“How do you all keep from getting weak mentally to keep driving on?”
That was a question posed in one of my Facebook groups and it couldn’t have been more timely.
As I’m writing this, my whole body is aching from getting back into the Tae Kwon Do studio for the first time in more than two weeks. I’m celebrating the pain though and the reason why is because…
… my son and I just earned our purple belts. That puts us officially half-way to the goal of making become a black belt.
To give a little more perspective, I joined my son in these classes right around this time last year and was heaving and wanting to tap out within the first five minutes of the class.
I’m telling you this because I did something with my Tae Kwon Do journey that you can do to keep from getting mentally weak and that thing is…
… establish mini milestones.
For me, you could say that looked something like this:
Step 1: get through the first class (It wasn’t pretty but I did it)
Step 2: recover from first class (I wasn’t even sure I would)
Step 3: show up for second class
Step 4: learn the novice curriculum for the quarter
Step 5: learn the intermediate curriculum for the quarter
Step 6: learn the advanced curriculum for the quarter
Step 7: take the first test
Step 8: get first belt promotion
I repeated that process for steps four through eight every 12 weeks to go from white to yellow to orange to green, and now purple.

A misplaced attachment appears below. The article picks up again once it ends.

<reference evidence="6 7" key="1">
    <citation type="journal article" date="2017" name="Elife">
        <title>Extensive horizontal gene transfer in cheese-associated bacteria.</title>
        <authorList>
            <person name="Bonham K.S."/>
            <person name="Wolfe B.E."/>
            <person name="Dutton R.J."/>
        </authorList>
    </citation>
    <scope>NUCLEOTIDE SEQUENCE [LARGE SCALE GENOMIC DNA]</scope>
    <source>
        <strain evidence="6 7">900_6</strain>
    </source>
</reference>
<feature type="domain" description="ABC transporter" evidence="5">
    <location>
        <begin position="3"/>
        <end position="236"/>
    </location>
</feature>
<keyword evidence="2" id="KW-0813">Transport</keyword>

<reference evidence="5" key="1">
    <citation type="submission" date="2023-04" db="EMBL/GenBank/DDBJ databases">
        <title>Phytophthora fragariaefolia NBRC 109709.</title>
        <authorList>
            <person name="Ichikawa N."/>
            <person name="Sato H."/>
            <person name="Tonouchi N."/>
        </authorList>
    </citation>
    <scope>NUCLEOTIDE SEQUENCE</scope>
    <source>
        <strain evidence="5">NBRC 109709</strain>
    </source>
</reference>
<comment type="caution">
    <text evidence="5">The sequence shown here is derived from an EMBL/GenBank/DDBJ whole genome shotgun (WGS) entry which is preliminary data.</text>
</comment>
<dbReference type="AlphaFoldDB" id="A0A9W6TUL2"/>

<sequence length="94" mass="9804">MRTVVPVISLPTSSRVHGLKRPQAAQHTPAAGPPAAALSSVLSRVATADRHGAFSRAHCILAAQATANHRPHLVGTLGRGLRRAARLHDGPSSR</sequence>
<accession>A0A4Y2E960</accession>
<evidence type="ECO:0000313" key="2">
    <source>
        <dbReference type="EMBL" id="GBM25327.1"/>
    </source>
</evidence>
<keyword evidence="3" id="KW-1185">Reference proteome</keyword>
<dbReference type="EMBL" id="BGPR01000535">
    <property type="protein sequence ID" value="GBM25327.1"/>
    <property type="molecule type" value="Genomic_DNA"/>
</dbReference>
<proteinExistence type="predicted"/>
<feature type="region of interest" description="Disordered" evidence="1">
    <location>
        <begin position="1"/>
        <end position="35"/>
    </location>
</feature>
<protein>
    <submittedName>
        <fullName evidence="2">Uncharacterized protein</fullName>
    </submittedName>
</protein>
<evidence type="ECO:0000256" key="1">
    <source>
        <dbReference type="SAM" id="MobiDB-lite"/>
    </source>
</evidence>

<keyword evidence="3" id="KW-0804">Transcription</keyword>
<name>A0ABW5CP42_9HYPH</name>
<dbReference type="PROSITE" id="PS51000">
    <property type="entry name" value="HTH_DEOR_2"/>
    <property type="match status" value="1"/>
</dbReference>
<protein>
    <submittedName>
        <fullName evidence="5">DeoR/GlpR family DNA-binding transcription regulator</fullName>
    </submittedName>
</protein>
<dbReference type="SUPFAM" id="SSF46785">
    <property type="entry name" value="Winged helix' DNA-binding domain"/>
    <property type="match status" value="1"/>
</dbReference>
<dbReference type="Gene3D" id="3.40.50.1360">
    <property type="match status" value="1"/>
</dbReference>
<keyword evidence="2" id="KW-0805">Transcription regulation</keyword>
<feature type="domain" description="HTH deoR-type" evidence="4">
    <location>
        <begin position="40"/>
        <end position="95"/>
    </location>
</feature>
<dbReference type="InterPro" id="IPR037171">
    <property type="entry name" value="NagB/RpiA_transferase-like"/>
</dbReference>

Each little milestone gives you a little boost to keep going to the next, and before you know it you have a handful of major milestones behind you on your overall journey with real momentum in the right direction.
There’s one other important piece to this. There’s value in having a certain level of resilience but you need to listen to your body because…
… working past the point of fatigue is usually counterproductive. Aside from producing low-quality output, you can do harm to your body. So rest when you need to, and you’ll return even stronger and more productive. Just make sure you have a milestone (and hit it) to pick things back up and keep going.
p.s. Making this shift if you’re not always doing it can be tricky, which is why I always work with a coach. If that’s a type of accountability you think might be helpful for you, click this link and let’s talk: https://ericpbutts.com/success-factory-v2/.